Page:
Canada

October 2, 2018

October 2, 2018

Stocks opened higher again this morning (Dow +131 pts; SPX +.16%). There’s not much news for traders to chew on today. Utilities are bouncing back 1.3% after having corrected in September. At the same time, materials, tech and energy are trading higher. Biotechs, banks and transports are in the red. Small-caps are taking a hit (-2% in 2 days) after a new trade agreement was reached with Canada. Remember, small-caps were seen as a safe haven investment when trade tensions were at their worst. European stock markets were lower in today’s session on concerns about Italy’s budget deficits. The fact that the dollar is stronger and Treasury yields are lower has to do with Italy as well. Whenever European finances or economic growth look a bit uncertain, global investors tend to buy US Treasury bonds. So the 10-year Treasury yield dipped back down to 3.05%. And that, of course, is why utility stocks are rising today.


*The foregoing content reflects the author's personal opinions which may not coincide with the opinions of the firm, and are subject to change at any time without notice. Content provided herein is for informational purposes only and should not be used or construed as investment advice or a recommendation regarding the purchase or sale of any security. There is no guarantee that these statements, opinions, or forecasts provided herein will prove to be correct. Past performance is not a guarantee of future results. Indices are not available for direct investment. Any investor who attempts to mimic the performance of an index would incur fees and expenses which would reduce returns. All investing involves risk. Asset allocation and diversification does not ensure a profit or protect against a loss. Finally, please understand that–as with other social media–if you leave a comment, it will be made public.

October 1, 2018

October 1, 2018

Stocks surged at the open this morning (Dow +250 pts; SPX +.65%). Materials, industrial and energy sectors are all up over 1% in early trading. Only the most interest rate sensitive sectors—utilities and real estate—are in the red. The VIX Index fell below 12 and most global equities rallied. Even Chinese markets participated last night (Shanghai Composite +1%). The dollar is a little stronger today and commodities are mixed. Gold, copper and iron ore are falling in price, whereas WTI crude oil is up around $73.90/barrel. Despite trade war fears, global oil demand is healthy and the perceived constraint—what with trade sanctions in Iran & assorted problems in Venezuela—is supply. Bonds are mixed in early trading. Longer-term Treasuries are selling off a bit. The 10-year Treasury yield backed up to 3.06%. On the other hand, junk bonds are surging after a new trade deal with Canada was announced (see below).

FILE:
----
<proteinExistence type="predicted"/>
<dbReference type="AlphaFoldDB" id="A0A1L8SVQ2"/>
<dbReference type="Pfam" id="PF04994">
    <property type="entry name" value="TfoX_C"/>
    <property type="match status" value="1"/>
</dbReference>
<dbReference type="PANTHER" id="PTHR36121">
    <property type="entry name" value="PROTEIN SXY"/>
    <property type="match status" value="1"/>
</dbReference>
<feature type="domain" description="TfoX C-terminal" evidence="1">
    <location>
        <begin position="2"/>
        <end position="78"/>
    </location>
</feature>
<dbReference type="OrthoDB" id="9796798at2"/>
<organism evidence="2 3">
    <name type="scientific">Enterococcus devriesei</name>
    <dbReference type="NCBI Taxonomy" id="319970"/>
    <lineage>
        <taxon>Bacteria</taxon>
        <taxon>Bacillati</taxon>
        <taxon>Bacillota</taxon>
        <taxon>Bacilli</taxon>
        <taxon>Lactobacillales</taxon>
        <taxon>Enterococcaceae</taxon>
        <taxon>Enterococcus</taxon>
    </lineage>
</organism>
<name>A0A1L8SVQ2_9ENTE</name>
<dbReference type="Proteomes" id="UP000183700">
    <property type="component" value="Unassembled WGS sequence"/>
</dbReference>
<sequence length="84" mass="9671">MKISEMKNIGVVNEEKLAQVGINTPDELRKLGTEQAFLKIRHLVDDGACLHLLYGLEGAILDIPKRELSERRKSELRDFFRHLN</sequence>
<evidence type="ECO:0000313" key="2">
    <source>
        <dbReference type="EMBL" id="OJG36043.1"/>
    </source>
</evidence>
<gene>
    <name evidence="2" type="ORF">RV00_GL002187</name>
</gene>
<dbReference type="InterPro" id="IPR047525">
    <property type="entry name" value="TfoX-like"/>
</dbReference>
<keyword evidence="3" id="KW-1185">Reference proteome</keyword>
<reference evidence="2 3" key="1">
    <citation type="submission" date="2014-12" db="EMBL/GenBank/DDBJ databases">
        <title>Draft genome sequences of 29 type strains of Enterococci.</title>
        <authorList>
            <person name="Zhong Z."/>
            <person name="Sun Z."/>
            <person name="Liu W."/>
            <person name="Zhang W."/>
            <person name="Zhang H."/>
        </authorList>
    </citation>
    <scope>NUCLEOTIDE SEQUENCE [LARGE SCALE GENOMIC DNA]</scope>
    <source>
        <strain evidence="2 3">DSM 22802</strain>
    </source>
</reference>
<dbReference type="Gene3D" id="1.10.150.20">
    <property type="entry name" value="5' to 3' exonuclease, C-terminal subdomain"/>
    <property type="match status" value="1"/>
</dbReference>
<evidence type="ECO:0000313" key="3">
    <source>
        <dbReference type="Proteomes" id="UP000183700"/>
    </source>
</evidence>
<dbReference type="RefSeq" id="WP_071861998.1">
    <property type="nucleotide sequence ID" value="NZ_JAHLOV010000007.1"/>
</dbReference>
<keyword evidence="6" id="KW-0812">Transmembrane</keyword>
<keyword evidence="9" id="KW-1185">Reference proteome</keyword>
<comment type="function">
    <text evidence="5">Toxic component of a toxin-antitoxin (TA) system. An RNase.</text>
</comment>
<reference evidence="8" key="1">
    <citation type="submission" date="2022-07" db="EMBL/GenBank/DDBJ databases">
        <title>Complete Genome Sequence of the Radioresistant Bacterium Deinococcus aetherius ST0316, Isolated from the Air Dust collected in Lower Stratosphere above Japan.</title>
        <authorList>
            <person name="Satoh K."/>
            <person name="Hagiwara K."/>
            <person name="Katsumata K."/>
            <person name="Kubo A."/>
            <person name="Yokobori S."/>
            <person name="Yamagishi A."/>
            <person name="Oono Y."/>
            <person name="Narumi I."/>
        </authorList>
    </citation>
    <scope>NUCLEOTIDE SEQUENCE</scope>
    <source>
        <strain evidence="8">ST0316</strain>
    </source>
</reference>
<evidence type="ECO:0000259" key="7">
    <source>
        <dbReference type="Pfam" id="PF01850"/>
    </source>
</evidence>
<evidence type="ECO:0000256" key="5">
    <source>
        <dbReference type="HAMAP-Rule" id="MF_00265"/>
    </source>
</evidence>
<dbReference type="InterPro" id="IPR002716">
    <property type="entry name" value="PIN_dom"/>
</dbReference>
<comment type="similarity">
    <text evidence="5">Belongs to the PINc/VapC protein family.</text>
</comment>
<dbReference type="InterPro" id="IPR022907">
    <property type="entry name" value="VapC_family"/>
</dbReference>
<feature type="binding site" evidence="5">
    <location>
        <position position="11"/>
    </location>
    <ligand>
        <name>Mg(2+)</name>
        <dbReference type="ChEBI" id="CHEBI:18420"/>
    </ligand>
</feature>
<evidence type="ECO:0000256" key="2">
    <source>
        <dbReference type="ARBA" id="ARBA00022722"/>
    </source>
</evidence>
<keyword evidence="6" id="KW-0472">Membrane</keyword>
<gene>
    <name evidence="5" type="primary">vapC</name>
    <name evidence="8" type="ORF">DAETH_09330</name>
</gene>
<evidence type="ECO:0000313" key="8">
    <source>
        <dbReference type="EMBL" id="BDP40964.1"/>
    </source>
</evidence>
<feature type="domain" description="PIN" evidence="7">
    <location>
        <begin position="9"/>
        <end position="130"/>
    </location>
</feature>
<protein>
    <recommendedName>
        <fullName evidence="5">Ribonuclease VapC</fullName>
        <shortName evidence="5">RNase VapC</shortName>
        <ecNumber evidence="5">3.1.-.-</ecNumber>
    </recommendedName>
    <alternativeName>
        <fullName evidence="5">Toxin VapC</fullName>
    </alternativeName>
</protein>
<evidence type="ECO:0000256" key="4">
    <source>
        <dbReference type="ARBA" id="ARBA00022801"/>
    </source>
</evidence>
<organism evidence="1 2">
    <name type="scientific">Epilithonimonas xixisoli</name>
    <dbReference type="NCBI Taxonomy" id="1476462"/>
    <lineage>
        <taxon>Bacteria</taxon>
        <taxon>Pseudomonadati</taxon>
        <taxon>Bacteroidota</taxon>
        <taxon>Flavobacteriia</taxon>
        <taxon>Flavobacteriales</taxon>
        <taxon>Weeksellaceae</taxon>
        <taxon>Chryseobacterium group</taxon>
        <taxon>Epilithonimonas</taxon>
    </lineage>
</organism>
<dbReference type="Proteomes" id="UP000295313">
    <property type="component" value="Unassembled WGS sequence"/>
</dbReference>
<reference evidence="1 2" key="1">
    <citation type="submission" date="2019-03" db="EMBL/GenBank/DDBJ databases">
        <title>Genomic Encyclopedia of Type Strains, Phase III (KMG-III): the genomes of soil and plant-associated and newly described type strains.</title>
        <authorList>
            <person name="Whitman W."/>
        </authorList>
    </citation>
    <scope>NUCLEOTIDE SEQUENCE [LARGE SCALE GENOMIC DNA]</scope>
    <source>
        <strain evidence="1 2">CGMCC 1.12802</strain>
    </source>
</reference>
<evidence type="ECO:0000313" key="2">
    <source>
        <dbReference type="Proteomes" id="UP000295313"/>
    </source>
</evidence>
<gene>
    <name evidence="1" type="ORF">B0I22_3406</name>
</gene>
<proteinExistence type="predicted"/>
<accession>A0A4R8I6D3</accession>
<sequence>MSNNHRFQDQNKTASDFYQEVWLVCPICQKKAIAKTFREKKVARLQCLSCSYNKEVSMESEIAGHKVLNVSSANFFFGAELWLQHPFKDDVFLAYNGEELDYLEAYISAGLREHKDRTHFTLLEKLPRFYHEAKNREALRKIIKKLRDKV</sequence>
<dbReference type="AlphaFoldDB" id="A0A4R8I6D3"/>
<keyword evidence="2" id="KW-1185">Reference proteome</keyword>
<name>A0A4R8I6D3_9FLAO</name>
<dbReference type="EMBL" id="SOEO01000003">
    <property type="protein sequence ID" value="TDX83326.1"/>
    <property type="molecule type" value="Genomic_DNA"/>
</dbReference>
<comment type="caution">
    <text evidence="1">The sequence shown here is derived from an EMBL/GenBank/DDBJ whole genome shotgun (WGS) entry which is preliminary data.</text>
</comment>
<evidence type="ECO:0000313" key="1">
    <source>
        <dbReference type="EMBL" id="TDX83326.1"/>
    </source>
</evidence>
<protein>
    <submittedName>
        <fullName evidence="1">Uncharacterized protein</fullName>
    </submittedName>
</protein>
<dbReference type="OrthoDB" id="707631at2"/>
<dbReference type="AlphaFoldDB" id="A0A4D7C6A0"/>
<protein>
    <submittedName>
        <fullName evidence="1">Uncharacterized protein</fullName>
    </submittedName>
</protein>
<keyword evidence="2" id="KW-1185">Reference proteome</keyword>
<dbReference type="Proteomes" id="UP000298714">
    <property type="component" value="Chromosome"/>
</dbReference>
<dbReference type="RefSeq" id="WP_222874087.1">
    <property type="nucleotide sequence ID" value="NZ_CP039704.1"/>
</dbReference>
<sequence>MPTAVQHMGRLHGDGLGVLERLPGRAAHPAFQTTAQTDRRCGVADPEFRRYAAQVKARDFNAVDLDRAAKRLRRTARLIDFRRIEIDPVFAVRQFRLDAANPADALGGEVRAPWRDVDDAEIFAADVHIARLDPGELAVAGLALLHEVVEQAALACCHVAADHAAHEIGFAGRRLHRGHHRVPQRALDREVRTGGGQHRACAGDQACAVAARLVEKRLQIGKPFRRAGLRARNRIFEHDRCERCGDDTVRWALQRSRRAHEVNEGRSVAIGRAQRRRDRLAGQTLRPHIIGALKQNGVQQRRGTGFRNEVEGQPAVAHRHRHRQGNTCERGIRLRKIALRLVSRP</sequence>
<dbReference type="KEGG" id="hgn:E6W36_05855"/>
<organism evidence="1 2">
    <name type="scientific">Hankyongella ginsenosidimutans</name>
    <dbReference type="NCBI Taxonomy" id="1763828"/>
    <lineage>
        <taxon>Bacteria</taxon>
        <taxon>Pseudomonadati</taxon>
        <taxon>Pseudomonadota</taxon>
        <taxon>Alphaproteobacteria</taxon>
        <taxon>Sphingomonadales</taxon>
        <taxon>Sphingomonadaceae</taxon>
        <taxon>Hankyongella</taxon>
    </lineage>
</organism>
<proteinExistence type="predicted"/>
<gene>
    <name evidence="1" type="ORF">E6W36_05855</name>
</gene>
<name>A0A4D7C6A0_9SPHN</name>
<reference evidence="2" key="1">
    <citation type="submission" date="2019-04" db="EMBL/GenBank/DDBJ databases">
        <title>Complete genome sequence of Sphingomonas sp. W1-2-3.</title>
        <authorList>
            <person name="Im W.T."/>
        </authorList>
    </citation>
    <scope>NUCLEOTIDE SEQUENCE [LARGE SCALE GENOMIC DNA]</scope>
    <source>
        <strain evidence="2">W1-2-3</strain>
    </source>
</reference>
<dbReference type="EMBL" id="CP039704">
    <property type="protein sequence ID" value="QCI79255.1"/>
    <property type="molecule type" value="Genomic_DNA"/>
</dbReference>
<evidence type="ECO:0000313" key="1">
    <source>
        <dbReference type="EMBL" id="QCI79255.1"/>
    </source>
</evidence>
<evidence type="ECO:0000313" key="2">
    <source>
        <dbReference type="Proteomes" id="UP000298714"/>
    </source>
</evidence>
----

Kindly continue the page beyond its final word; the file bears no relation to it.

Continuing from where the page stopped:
*The foregoing content reflects the author's personal opinions which may not coincide with the opinions of the firm, and are subject to change at any time without notice. Content provided herein is for informational purposes only and should not be used or construed as investment advice or a recommendation regarding the purchase or sale of any security. There is no guarantee that these statements, opinions, or forecasts provided herein will prove to be correct. Past performance is not a guarantee of future results. Indices are not available for direct investment. Any investor who attempts to mimic the performance of an index would incur fees and expenses which would reduce returns. All investing involves risk. Asset allocation and diversification does not ensure a profit or protect against a loss. Finally, please understand that–as with other social media–if you leave a comment, it will be made public.